Join Date: Feb 2008
Bikes: Surly LHT; Surly Ogre; Sekai 1970s classic; Old Trek Hard-tail Mountain Bike; Trek 7200
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Here's my experience calling the California Highway Patrol tip line with information about this accident.
In these days since the Mark Pendleton hit-and-run tragedy, I have been watching for Chevrolet Silverado and 2500 Series pick-up trucks and SUVs that might be of interest in the investigation. On Thanksgiving Day, I spotted such a vehicle, with left front-end damage, including parts of its head lamp or turn signal missing and a dented front corner panel. In the darkness, it was impossible to determine if the damage was recent. The pick-up truck was occupied, with two passengers sitting in the front seat, at a San Francisco corner. San Francisco is 30 miles from Martinez.
I discretely circled the vehicle several times, memorizing the license plate number, doing my best to be inconspicuous. The vehicle was a Series 2500 Chevrolet pick-up, the model that was forerunner to the Silverado, and might likely share its chassis and trim. The license plates were dirty and difficult to read, which is said to be an indicator that somebody is hiding something. But then, the whole heap was a wreck. This pick-up truck needed that bumper stick, "If this was my horse, I'd shoot her."
I think the chances that my Chevy, more than 30 miles from the accident scene in a large city, is the Chevy that caused the accident, is a long shot. CHP is running a tip line, and they've surely checked leads much closer to Martinez and Port Costa.
To my surprise, the dispatcher on Thursday told me that the vehicle had been found, in Martinez. What great news, I told her. Do you still want the license number and description of the vehicle I saw in San Francisco? She didn't even take my name. I'm sure, with caller ID on my telephone, she knew that she could get back in touch with me later, but in any case, she didn't even take basic police report data from me.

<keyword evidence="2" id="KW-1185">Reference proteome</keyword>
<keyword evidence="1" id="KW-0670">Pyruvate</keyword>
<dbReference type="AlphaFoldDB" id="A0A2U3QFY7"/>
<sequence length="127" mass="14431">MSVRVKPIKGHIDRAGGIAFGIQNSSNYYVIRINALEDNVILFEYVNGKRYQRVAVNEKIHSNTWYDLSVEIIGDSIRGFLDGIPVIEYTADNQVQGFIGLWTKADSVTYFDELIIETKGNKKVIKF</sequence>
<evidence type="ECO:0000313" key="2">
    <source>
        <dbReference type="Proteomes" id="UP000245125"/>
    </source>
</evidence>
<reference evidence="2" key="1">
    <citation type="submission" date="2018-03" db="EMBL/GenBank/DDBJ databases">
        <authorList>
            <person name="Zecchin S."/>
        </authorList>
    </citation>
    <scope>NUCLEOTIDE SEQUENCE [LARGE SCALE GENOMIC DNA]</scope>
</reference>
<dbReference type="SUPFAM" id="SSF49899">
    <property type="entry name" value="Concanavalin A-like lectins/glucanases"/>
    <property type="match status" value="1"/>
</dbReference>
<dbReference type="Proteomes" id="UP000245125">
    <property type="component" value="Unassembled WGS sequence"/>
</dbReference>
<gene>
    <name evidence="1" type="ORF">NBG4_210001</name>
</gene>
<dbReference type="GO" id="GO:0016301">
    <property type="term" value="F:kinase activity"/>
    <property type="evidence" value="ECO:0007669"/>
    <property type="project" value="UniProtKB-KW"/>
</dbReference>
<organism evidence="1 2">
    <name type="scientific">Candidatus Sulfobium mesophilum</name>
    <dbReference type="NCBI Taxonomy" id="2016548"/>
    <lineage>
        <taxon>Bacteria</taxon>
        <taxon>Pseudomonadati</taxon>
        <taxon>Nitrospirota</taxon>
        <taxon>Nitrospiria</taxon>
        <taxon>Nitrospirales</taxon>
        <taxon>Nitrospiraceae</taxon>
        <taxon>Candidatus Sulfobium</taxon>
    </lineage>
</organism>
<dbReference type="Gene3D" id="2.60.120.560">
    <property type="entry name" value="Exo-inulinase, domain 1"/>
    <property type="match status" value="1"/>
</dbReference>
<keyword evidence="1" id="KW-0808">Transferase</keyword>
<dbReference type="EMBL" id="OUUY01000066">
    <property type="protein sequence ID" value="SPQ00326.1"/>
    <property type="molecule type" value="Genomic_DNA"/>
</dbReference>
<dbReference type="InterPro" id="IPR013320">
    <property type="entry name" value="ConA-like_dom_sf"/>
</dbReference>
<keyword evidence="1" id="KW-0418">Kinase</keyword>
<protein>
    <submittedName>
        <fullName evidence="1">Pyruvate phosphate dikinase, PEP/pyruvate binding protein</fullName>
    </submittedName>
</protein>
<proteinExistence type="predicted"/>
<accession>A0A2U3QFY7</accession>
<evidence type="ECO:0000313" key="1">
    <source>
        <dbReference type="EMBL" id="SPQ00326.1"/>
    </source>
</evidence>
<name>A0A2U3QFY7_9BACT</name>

I thought about logging on here at bikeforums.net to announce my news scoop, that the Martinez vehicle had been found. But I realized that this would be a bad decision. What if the dispatcher was passing along to me department gossip or rumors, not yet true, or information about an investigation in progress, but not completed? Most of all, I realized that funeral and memorial rides had not yet taken place, and that the Pendleton family might not be informed. I felt that if the vehicle or driver was known, despite the fact that a dispatcher had told me what might be private information, it was better that Mark Pendleton's family be told about any news through proper channels.
I watched the news closely, hoping to read about the discovery of the vehicle and apprehension of the driver. I hoped for this to occur by Saturday, when the Pendletons would be saying goodbye forever at a funeral, when riders from all over the Bay Area would be there to memorialize Mark.
But nothing had happened by Saturday. No vehicle identification had been announced. Finally, I called back CHP, where I got what seemed to be the same phone dispatcher. I explained the circumstances again, and this time she did take the license number of the Chevy truck I saw.
"Why do you think this truck was involved in the accident?" she asked me. I explained that I have no reason to suspect anything, other than that I had observed a truck of a similar model with the requisite front end damage and missing pieces of its headlight and turn signal systems. The one piece of information I didn't give the dispatcher was the ethnic identity of the two drivers in the pick-up truck's cab. She didn't ask me about them. They can ask me that later, if there is any reason to.
Why didn't the dispatcher take this information in the first place? I doubt it will have any bearing on the case. I am struck by the scarcity of Chevrolet pick-up trucks on San Francisco's streets, especially compared to Ford and Toyota trucks. The Bay Area does not love General Motors. Nevertheless, even in a mega-city the size of the Bay Area, there can be only a few hundred Chevy pickups and SUVs running around with missing parts from their left front turn signal assemblies. Each one outside the core area (Martinez) that can be examined is worth the trouble.
Last edited by metzenberg; 12-01-08 at 03:32 AM.